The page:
Some websites allow some files to be writable by web server. However, letting an application have write access to your files is a dangerous thing, particularly in a public environment.
It is best, from a security perspective, to lock down your file permissions as much as possible and to loosen those restrictions on the occasions that you need to allow write access, or to create special folders with more lax restrictions for the purpose of doing things like uploading images.
Here is one possible permission scheme.
All files should be owned by your user account, and should be writable by you.
If you run multiple websites/blogs on the same server, it is wise to consider keeping them in separate databases each managed by a different user. This is a containment strategy: if an intruder successfully cracks one of Website, this makes it that much harder to alter your other blogs/websites.
If you administer MySQL yourself, ensure that you understand your MySQL configuration and that unneeded features (such as accepting remote TCP connections) are disabled. See Secure MySQL Database Design for a nice introduction.
Backup your data regularly, including your MySQL databases. Data integrity is critical for trusted backups. Encrypting the backup, keeping an independent record of MD5 hashes for each backup file, and/or placing backups on read-only media (such as CD-R) increases your confidence that your data has not been tampered with.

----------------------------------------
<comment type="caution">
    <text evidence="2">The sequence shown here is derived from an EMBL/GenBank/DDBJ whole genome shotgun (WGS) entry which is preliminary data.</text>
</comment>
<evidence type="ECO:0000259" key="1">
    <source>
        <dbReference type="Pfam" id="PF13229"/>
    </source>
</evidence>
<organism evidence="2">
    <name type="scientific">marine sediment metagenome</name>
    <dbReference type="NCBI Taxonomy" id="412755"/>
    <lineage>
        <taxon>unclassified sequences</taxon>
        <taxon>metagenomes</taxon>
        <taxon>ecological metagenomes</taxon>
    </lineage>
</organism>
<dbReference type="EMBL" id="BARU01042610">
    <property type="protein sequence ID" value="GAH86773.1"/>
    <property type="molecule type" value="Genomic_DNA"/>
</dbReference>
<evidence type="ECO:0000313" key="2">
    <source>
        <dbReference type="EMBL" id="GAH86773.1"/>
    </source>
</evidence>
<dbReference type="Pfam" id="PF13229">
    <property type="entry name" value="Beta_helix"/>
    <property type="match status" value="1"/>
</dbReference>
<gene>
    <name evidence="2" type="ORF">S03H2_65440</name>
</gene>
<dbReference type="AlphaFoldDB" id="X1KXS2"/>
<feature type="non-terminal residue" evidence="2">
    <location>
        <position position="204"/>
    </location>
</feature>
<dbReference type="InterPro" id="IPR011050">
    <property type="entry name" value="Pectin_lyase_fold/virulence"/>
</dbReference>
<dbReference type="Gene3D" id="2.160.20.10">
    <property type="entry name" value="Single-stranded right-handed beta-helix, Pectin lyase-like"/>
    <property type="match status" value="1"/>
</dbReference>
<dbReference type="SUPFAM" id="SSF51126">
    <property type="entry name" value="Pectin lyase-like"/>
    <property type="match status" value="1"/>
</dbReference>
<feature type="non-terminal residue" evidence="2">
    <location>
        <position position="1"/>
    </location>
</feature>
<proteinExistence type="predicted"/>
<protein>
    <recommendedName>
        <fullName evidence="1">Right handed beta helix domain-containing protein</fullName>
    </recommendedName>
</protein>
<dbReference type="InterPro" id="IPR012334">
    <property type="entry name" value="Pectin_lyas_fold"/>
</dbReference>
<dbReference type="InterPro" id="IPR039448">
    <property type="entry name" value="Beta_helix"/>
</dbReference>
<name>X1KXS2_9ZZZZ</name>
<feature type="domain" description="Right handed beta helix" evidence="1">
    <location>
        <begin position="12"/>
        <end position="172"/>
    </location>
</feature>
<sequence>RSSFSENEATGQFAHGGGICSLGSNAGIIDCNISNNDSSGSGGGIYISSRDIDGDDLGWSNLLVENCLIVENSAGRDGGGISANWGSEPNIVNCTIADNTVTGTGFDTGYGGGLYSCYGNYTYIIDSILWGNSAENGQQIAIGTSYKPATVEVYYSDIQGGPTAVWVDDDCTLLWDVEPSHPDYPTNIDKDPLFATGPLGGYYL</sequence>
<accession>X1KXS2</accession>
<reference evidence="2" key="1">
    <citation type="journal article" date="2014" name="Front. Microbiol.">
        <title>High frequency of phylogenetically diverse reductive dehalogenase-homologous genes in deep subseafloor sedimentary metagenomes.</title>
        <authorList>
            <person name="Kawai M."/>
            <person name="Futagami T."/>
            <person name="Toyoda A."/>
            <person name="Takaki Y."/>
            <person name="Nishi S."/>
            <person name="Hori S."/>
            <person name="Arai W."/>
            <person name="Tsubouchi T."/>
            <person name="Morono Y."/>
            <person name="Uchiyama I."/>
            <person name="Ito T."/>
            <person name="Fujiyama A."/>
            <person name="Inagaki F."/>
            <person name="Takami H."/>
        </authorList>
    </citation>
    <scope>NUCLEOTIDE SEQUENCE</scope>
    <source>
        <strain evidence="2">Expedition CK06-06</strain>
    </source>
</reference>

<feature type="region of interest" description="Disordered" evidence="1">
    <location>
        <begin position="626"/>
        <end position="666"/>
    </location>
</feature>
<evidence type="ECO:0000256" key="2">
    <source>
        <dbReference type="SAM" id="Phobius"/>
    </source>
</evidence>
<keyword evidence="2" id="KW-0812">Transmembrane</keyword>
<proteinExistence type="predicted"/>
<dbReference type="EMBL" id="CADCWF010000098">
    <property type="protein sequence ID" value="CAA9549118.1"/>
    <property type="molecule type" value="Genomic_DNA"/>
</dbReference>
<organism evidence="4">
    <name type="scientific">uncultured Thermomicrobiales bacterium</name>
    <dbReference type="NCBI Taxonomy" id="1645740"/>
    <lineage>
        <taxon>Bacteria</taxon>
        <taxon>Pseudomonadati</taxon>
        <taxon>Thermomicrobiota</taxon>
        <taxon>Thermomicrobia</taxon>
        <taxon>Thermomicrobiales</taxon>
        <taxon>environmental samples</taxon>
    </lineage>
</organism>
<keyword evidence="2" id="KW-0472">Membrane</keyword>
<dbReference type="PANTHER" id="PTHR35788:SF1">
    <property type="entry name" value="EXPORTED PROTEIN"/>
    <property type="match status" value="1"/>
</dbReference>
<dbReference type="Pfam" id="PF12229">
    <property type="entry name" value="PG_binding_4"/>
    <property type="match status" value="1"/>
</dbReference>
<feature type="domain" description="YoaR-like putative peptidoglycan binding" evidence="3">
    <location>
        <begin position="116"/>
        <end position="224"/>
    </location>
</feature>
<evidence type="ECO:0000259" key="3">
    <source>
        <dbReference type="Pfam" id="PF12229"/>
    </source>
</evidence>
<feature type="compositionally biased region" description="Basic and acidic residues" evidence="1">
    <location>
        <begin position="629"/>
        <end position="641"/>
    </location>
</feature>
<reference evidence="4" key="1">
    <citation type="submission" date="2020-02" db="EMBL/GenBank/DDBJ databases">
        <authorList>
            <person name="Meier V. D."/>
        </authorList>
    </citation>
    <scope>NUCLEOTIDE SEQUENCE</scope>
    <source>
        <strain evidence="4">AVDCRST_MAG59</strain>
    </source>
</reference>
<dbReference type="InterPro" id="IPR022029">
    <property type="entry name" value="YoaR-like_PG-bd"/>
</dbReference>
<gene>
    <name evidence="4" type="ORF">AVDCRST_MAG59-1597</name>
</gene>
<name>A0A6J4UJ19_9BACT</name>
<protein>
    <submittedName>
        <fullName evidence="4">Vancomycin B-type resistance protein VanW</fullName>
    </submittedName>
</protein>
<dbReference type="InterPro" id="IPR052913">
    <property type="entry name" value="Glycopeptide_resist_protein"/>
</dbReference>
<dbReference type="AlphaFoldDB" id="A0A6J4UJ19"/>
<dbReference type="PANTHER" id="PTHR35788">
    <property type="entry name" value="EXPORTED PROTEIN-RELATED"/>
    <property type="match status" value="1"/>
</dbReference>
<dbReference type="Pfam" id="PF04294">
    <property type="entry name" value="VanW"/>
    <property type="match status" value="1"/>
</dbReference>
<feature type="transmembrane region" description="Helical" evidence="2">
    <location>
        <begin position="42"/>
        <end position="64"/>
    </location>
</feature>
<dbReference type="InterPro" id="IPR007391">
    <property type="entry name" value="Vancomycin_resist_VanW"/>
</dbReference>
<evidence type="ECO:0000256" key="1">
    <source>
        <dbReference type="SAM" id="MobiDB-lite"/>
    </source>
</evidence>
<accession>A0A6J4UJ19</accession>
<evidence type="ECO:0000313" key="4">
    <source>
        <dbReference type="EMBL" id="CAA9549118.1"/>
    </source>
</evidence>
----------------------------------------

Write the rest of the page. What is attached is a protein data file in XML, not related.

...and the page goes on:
A sound backup strategy could include keeping a set of regularly-timed snapshots of your entire Website (including core files and your database) in a trusted location. Imagine a site that makes weekly snapshots. Such a strategy means that if a site is compromised on May 1st but the compromise is not detected until May 12th, the site owner will have pre-compromise backups that can help in rebuilding the site and possibly even post-compromise backups which will aid in determining how the site was compromised.
Sometimes prevention is not enough and you may still be hacked. That’s why intrusion detection/monitoring is very important. It will allow you to react faster, find out what happened and recover your blog back in place.
Monitoring your logs: If you are on a private server (where you have admin access), you have to watch your logs to detect password guessing attempts, web attacks, etc. A good open source solution to monitor your logs in real time and block the attacker is OSSEC.
Monitoring your files for changes: When an attack happens, it always leave traces. Either on the logs or on the file system (new files, files modified, etc). If you are using OSSEC that we recommended above, it will monitor your files and alert when they change as well.
Monitoring your web server externally for malware and changes: If the attacker tries to deface your site or add malware, you can also detect these changes by using a web-based integrity monitor solution.